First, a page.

This may prove true, but at the moment Silverlight 1.0 is in beta, and v1.1 -- which brings .NET and the brand new Dynamic Language Runtime to the Web -- is in alpha. Thus one aim of MIX07 was to educate developers on how Silverlight works, what it contains and what it does not, and will not, do.
Jamie Cool and Nick Kramer, two members of the .NET Framework group at Microsoft, provided this overview in a two-part MIX07 session called "Building Silverlight Applications Using .NET."
SearchVB.com has boiled this session down into a series of FAQs about Silverlight.
What exactly is a rich Internet application anyway?
Cool pointed to Microsoft Outlook Web Access as a good example. Such applications are platform-agnostic, offer a secure sandbox, are built using a highly productive IDE and offer a highly capable UI mode, he said.
What makes a Silverlight application?
Each app consists of at least four things, Cool said.
- A root HTML file, which generates an HTML page containing the Create Silverlight call
- A root XAML file, which represents the UI
- A DLL assembly, which the XAML file references. This assembly is downloaded to the client and runs in the browser; the code does not run on the server, Cool said.
What do I need to develop Silverlight apps?
Cool identified five things developers should download. All are available on the Silverlight: Get Started page.
- Silverlight 1.1 Alpha (available for Windows and the Mac)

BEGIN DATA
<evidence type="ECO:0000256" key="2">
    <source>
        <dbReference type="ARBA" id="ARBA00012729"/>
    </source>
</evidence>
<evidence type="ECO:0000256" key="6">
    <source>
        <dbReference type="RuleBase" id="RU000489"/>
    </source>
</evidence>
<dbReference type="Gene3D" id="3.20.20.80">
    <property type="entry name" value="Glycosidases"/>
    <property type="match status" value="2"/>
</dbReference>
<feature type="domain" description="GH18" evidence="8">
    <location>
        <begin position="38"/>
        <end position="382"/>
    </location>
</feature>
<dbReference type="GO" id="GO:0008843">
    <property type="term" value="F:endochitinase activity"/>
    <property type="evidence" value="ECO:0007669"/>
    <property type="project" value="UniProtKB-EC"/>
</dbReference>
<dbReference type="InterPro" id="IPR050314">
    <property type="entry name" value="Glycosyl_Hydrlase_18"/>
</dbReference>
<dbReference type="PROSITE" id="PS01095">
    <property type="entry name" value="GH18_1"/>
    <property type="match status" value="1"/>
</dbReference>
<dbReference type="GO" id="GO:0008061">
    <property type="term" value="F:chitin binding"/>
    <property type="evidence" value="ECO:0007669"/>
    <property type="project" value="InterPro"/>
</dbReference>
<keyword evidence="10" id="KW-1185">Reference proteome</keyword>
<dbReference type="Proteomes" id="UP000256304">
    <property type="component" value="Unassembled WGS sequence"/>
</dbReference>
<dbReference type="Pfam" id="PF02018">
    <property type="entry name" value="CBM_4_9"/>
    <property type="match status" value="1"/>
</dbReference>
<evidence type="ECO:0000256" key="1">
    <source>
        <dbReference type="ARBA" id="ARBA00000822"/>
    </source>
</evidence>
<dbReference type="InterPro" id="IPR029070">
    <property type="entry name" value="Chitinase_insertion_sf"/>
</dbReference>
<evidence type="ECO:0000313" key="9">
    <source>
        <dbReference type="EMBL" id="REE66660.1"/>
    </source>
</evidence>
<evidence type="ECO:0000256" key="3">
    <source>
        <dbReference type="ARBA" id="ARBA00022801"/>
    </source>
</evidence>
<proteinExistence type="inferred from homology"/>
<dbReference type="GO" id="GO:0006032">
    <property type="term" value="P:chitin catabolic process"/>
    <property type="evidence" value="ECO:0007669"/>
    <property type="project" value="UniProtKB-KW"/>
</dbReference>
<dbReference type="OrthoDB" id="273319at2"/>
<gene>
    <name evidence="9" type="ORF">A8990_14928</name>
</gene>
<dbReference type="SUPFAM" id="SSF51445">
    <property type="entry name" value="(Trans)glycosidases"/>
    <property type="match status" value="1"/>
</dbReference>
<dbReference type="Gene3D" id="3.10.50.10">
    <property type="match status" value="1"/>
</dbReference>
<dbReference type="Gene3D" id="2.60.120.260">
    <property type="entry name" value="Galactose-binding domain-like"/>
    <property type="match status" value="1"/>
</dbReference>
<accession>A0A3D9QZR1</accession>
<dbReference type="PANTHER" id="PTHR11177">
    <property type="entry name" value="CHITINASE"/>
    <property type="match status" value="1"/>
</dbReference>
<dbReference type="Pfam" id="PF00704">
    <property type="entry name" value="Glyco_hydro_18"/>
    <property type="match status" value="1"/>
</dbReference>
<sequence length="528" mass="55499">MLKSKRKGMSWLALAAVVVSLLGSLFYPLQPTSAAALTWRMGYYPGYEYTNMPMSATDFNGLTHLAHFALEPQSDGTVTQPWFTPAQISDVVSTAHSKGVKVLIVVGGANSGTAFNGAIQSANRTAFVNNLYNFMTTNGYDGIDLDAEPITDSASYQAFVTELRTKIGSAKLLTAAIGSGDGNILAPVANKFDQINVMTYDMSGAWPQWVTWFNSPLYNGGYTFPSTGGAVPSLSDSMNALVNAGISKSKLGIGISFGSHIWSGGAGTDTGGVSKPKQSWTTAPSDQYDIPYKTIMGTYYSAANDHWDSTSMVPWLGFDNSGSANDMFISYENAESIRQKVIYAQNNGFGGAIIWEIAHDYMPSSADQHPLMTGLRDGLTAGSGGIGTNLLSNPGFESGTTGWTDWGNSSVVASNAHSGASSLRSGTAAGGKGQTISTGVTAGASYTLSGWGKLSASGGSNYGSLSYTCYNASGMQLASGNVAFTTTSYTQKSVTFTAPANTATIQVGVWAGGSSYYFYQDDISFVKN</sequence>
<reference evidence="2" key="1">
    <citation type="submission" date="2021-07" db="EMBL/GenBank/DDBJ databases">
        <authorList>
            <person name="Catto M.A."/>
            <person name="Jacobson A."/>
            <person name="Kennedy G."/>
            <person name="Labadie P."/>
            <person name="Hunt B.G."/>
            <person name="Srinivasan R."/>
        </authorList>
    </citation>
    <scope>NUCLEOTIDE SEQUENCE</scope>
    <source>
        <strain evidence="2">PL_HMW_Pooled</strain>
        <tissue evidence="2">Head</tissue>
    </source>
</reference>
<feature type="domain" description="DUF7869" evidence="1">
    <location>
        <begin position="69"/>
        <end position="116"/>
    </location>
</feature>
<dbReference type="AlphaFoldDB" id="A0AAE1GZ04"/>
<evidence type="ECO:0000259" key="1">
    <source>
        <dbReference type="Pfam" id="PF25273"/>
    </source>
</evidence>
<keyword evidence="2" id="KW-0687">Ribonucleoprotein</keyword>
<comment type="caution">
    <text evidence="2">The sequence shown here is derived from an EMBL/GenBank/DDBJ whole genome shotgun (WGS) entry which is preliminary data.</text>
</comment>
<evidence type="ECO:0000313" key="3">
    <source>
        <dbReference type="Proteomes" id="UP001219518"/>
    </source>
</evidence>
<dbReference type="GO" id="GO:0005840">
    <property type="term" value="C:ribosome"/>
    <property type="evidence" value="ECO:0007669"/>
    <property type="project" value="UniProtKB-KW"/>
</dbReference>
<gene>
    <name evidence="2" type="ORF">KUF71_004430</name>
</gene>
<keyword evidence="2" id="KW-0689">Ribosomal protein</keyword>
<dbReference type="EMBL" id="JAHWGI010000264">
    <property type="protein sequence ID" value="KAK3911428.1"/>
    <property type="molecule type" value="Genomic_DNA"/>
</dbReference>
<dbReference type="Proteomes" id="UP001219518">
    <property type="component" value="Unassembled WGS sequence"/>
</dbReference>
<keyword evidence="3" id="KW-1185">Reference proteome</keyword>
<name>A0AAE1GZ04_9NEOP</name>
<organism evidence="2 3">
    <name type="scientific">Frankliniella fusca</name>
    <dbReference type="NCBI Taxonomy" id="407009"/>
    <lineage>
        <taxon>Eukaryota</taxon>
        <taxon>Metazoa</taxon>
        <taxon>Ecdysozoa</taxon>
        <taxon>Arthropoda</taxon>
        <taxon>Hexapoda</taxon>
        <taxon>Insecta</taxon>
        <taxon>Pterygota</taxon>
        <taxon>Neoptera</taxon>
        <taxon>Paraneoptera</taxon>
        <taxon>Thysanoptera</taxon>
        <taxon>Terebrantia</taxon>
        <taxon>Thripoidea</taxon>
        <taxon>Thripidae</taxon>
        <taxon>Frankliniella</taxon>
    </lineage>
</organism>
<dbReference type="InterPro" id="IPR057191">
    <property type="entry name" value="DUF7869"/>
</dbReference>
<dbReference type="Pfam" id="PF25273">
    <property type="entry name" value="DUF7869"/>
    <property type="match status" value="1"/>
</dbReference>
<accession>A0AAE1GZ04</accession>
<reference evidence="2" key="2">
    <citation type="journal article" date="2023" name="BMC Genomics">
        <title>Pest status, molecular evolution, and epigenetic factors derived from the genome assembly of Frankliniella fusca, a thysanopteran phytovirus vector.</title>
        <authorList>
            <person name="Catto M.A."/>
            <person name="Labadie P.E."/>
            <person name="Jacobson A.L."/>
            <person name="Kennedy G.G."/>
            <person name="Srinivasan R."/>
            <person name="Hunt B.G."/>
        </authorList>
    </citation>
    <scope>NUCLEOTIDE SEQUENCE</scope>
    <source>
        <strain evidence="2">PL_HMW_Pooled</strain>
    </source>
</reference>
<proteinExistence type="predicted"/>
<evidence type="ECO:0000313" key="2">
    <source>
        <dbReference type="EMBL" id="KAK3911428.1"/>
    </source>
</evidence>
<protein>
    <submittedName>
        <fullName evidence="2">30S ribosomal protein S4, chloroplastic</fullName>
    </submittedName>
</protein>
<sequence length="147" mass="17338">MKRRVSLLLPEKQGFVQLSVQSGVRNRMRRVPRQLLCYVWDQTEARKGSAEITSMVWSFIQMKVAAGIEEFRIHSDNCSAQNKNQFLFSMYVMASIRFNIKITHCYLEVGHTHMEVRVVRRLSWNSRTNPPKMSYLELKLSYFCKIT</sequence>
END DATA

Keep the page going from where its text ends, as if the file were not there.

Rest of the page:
- ASP.NET Futures May 2007
- Visual Studio Orcas Beta 1
- Silverlight Tools for Visual Studio Orcas Beta 1
- Expression Blend 2 May Preview
What is missing from Silverlight 1.1 Alpha but is in the works for the final release?
- "All the obvious simple controls" that go into a Web application, like TextBoxes and sliders, Kramer said
- Layout controls like Add Grid, StackPanel and ViewBox
- A larger offering of controls for data binding, application styling and mouse and keyboard events
- On the Web services front, support for WCF and SOAP proxy generation (in addition to v1.1 Alpha's JSON support)
- On the LINQ front, support for LINQ-to-XML queries, known as XLINQ, and for LINQ-to-relational data, known as DLINQ (in addition to v1.1 Alpha's support for queries from LINQ to in-memory datasources)
- For, literally, a big-picture view of the release, download Microsoft Silverlight 1.1 Developer Reference Poster
What's not going to be in the final version of Silverlight 1.1?
- Complex custom controls like TreeView and Accordion. Kramer said Microsoft is looking to its partners and to individual developers to create these controls and share them with the community.
- Out-of-browser or offline capabilities. This, after all, is the purview of client-based applications and Windows Presentation Foundation, he said.
- The entire .NET CLR. This is largely because elements of the CLR that are not needed for the browser, such as COM interop, are not part of the Silverlight CLR, Cool said. It has also helped keep the .NET Framework in Silverlight to a little more than 4 MB, as opposed to the 50 MB version for the Windows desktop, he added.
For additional information, the two "Building Silverlight Applications Using .NET." sessions can be viewed in their entirety on the MIX07 Sessions page -- just type in "Jamie Cool" as a search term.